From Friday 8 May find THE UNSEEN MASTERPIECE in our viewing room section of our wesbite here
A daily exhibition of artworks that no one will see, of works that will never be together.
Under a title borrowed (and slightly mistranslated) from Balzac’s Le Chef-d’oevre Inconnu Ingleby presents a series of interconnected images, posted daily in an exhibition that isn’t an exhibition.
The sequence began on Monday 13th April and will continue until the gallery is able to resume its normal programme, publishing a new work daily in a rolling sequence, with every selection being the work of an artist who has taken part in some aspect of the gallery’s more conventional exhibition programme over the past 22 years. It is in effect be a tribute to all of our favourite things.
The works appear each week day via our website and instagram and every Friday an email summarises the previous five days sequence, and releases a newly commissioned film from the studio of one of the artists featured that week. To subscribe to our weekly emails please join our mailing list here.
From a critical moment in the history of non-objective painting, exemplified by Suetin’s Suprematist White Square, we arrive at the work of one of the most singular present-day practitioners of abstraction. Callum Innes is one of very few living artists who can justifiably claim to have invented their own way of making pictures, in Callum’s case with a painterly language that involves the play of additive and subtractive processes,
The present work, Resonance No. 1, 2019 is from an on-going series of white paintings in which paint is applied and dissolved almost simultaneously, one brush putting it on, just ahead of a second dissolving it away, so that pigment and turpentine run in channels down the canvas. Unlike his (probably) better-known Exposed paintings, which are typically made in layers over many weeks, a Resonance work is the product of a single intense day in the studio – the process once begun having to be pushed all the way to completion. He doesn’t make them very often and so they appear almost like punctuation marks between other series. The resulting paintings are curiously contradictory: amongst the quietest and most subtle in the artist’s repertoire and yet also the most demanding to make and, in their finished state, the most active and alive to the play of light across their delicate surface.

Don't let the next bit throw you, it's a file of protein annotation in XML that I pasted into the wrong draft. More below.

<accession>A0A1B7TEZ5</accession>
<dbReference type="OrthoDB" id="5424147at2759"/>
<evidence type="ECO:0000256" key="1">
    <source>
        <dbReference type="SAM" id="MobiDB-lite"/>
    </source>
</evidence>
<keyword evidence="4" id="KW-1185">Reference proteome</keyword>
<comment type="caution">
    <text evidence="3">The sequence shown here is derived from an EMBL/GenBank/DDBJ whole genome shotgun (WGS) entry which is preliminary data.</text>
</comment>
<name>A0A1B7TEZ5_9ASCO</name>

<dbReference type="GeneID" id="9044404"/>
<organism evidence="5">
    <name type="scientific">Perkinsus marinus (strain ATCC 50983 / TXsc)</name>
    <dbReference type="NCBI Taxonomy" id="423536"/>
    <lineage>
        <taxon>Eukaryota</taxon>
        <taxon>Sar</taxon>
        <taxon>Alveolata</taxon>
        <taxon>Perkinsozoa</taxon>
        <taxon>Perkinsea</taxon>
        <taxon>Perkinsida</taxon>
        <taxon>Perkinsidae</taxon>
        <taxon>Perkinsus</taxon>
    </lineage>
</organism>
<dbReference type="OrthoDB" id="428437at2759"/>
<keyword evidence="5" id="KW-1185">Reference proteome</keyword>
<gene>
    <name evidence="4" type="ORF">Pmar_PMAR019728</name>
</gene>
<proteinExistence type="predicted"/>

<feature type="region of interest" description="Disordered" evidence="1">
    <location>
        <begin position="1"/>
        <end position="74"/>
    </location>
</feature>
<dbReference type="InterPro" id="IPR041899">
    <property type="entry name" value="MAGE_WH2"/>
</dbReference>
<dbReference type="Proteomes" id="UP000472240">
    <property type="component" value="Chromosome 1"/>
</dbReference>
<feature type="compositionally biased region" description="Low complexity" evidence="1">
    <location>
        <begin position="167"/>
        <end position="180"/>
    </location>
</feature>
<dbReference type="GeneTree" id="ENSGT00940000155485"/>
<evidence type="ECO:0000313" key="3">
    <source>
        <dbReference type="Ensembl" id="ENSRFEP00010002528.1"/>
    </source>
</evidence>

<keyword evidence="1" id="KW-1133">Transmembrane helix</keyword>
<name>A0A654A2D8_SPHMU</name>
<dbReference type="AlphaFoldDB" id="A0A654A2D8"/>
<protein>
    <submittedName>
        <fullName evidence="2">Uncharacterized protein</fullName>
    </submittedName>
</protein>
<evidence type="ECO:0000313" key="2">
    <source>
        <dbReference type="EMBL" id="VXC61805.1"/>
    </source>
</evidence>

Callum took part in our very first exhibition in July 1998 and his friendship and support have been hugely important to us over the past 22 years. We have made six solo exhibitions together in the years since, including most recently an exquisite installation of paintings filled with colour and light to mark the opening of our current gallery in Edinburgh’s former Glasite Meeting House two summers ago. These days he is spending his time between studios in Edinburgh and Oslo, from where he has sent us this short film to mark the end of the 7th week of The Unseen Masterpiece. Thank you, Callum.
- WATCH: Callum Innes in the Studio, Oslo 2020
- Watch: John Smith, The Black Tower, part of week 7 of The Unseen Masterpiece
- Watch: Garry Fabian Miller in the Darkroom, Dartmoor, May 2020
- WATCH: Kevin Harman, Skip 16, frieze New York 2018
- WATCH: David Batchelor in the Studio, May 2020
- WATCH: Andrew Crantston, Studio Sounds, a film by Lewis Cranston
- WATCH: Caroline Walker in the Studio, Spring 2020 (IG TV)
- WATCH: Caroline Walker in the Studio, Spring 2020 (Vimeo)
- WATCH: Katie Paterson at Home, Spring 2020 ( Vimeo)
- WATCH: Katie Paterson at Home, Spring 2020 (IG TV)